More than a decade ago, dozens of women employed at Goldman Sachs revealed new accusations that they had suffered years of discrimination, sexual harassment and sexual assault from the giant’s male managers. Wall Street.
Explosive allegations in newly unredacted court documents, released Thursday by lawyers representing some 1,400 plaintiffs who have filed a sex discrimination class action lawsuit, detail the lewd and criminal behavior of the company’s senior bankers.
A judge set a trial date for June 5, 2023 in the US Southern District of New York on Thursday for the years-long litigation.
The documents list at least 75 reported cases of sexual misconduct by male executives as well as seven criminal complaints alleging serious crimes, including rape, attempted rape and sexual assault.
The company has also been accused of firing managers with warnings despite repeated complaints from their subordinates.
“For example, a male manager took his employee to an abandoned office and offered to have sex with her,” according to court documents. The male manager then “called her separately and told her he was masturbating to the sound of her voice.”
“He also insisted that she come to his apartment, where he showed her photos he had taken of other Goldman employees in lingerie,” the complaint reads.
Lawyers published internal complaints that were submitted to Goldman officials between the years 2000 and 2011 describing how a manager allegedly told a subordinate that “with that fiery nature, you’d be fine in bed.”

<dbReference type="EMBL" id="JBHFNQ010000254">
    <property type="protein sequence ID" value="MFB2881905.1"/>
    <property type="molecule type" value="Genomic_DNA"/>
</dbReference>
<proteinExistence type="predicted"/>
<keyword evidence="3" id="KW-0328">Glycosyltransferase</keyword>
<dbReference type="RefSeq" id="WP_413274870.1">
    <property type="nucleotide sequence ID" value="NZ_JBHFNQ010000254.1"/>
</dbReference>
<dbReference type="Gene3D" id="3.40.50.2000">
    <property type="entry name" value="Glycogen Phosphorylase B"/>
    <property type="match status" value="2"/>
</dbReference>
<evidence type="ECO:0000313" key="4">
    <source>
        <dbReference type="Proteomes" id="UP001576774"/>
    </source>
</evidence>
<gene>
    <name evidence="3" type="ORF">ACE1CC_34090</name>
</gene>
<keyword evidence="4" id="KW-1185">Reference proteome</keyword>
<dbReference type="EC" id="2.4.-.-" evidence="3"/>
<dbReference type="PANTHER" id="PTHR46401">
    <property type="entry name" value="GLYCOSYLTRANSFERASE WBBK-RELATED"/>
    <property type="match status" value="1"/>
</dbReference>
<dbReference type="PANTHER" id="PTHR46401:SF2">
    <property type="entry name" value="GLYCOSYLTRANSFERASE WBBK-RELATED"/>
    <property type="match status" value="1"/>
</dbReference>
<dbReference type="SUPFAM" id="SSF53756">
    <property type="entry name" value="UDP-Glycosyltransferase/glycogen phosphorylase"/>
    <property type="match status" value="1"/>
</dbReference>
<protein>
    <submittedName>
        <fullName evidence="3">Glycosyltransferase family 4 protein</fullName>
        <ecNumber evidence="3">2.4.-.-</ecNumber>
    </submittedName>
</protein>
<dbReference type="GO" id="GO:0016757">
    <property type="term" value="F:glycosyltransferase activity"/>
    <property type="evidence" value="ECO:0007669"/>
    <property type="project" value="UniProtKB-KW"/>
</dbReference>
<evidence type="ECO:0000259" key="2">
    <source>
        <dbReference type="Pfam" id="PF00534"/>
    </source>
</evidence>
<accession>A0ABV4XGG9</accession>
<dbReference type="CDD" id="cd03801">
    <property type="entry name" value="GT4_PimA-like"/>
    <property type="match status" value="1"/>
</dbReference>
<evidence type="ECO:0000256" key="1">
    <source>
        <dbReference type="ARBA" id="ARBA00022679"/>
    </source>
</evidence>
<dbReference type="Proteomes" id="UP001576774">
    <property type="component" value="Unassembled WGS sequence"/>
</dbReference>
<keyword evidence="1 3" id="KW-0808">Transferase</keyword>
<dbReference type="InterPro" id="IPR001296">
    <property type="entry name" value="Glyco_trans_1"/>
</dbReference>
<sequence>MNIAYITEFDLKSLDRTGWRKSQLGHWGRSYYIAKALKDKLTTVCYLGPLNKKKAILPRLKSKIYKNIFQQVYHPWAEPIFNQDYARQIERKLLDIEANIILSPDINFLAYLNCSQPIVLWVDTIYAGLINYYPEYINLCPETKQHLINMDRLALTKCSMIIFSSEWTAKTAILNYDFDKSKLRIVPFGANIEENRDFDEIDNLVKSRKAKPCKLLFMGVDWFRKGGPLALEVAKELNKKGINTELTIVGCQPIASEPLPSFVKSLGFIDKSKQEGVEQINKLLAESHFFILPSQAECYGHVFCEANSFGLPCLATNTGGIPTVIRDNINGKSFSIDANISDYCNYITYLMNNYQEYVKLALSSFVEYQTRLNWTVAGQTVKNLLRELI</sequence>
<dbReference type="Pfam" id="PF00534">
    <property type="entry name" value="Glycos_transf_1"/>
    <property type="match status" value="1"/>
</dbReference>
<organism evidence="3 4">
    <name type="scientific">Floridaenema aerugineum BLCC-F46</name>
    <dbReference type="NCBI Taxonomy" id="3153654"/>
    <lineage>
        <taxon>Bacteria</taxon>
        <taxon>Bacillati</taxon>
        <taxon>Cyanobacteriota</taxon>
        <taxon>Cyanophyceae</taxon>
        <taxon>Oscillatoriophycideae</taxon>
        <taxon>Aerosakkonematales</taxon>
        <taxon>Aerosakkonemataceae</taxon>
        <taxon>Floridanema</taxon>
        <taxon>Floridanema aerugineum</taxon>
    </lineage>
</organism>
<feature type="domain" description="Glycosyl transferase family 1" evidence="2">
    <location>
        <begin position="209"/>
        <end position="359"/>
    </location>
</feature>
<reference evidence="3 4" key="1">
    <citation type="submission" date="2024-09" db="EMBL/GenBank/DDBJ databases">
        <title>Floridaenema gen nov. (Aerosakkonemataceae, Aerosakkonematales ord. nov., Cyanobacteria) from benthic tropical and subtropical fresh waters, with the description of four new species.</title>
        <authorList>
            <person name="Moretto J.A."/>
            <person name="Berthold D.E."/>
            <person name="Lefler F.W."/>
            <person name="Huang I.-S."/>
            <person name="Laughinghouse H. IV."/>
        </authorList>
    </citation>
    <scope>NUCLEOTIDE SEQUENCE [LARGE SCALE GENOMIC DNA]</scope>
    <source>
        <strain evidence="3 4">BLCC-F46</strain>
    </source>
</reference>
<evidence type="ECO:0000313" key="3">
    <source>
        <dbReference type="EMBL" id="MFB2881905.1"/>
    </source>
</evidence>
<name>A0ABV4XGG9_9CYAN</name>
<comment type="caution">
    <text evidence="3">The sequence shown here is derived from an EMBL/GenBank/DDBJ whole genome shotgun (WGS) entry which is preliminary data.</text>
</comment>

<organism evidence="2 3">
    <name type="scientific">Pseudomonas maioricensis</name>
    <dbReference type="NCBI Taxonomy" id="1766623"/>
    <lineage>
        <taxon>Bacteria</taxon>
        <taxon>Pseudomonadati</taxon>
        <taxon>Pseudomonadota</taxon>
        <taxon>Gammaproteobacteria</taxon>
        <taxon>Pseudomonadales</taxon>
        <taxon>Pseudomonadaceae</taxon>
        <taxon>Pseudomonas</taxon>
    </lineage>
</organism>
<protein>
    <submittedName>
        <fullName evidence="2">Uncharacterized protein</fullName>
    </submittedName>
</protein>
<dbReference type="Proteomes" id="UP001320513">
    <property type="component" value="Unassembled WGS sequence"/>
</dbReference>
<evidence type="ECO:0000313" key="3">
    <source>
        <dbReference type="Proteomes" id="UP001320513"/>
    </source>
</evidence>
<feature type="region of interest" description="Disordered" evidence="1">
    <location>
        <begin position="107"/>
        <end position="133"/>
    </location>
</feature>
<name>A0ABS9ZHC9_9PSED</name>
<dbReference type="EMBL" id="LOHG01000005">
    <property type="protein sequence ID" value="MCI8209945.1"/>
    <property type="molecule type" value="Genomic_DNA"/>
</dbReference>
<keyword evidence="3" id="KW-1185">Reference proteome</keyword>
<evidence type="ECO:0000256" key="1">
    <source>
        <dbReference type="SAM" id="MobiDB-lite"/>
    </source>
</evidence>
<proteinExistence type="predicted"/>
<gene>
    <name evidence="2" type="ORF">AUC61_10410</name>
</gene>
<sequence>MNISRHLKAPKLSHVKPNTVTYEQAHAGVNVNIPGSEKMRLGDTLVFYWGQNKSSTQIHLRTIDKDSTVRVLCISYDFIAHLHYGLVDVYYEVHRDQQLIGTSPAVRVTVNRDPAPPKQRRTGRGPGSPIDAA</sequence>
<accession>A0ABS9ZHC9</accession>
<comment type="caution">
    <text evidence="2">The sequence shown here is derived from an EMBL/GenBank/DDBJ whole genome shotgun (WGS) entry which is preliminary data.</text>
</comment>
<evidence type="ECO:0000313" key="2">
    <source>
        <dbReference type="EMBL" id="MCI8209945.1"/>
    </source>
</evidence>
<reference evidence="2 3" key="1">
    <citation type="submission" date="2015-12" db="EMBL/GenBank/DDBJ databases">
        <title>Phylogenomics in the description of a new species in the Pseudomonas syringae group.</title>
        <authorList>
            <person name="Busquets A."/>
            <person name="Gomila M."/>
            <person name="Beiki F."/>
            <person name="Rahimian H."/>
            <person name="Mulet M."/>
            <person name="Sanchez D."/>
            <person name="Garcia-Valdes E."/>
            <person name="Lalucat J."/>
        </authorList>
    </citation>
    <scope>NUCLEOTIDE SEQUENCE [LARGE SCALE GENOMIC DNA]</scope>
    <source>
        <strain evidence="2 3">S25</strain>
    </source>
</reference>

Another Goldman official told a subordinate he liked her and repeatedly made sexually suggestive comments and overtures while on business trips, the lawsuit alleges.
According to court documents, the woman allegedly said, “I was talking to this guy who just got promoted to vice president…I told him how uncomfortable it made me to see guys touching me, and he really supported me and gave me advice on what to do, and the next thing I know is that his hand is on my ass too!
A Goldman Sachs spokesperson told the Post: “The plaintiffs’ presentation of the complaints does not reflect the reality at Goldman Sachs. Many are two decades old and have been presented selectively, inaccurately and incompletely. »
The spokesperson added: “Discrimination, harassment and abuse in any form are unacceptable at Goldman Sachs, and when identified, prompt action, including termination, is taken.”
“Out of respect for those involved, we are not going to comment on individual complaints.”
Court documents list other cases of unwanted touching. A male employee allegedly showed co-workers a sex tape he made with an unidentified woman and then “perpetuated the rumor that the woman was a co-worker”.
The lawsuit says at least seven criminal complaints have been filed alleging sexual assault, attempted rape or rape by male Goldman employees.
An employee alleged that she was drugged and raped by a male employee after a company baseball game.
The lawsuit also alleged that a male manager harassed, groped and offered a female subordinate for sex during an orientation retreat.
After rejecting her advances, he followed her to her bedroom, tried to get into bed with her, and didn’t leave her alone until she could lock the door, according to the suit.
The court documents also allege that Goldman is “aware of these issues” and “tolerates managers who engage in gender stereotyping, sexual harassment and/or gender bias.”